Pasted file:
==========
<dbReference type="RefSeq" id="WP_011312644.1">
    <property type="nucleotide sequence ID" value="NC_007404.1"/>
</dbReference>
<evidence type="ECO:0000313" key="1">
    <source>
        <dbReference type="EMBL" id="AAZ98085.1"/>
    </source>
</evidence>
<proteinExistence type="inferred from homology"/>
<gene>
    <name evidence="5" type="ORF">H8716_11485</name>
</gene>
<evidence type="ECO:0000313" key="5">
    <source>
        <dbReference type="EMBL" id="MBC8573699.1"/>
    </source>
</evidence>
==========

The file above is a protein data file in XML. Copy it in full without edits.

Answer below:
<dbReference type="RefSeq" id="WP_011312644.1">
    <property type="nucleotide sequence ID" value="NC_007404.1"/>
</dbReference>
<evidence type="ECO:0000313" key="1">
    <source>
        <dbReference type="EMBL" id="AAZ98085.1"/>
    </source>
</evidence>
<proteinExistence type="inferred from homology"/>
<gene>
    <name evidence="5" type="ORF">H8716_11485</name>
</gene>
<evidence type="ECO:0000313" key="5">
    <source>
        <dbReference type="EMBL" id="MBC8573699.1"/>
    </source>
</evidence>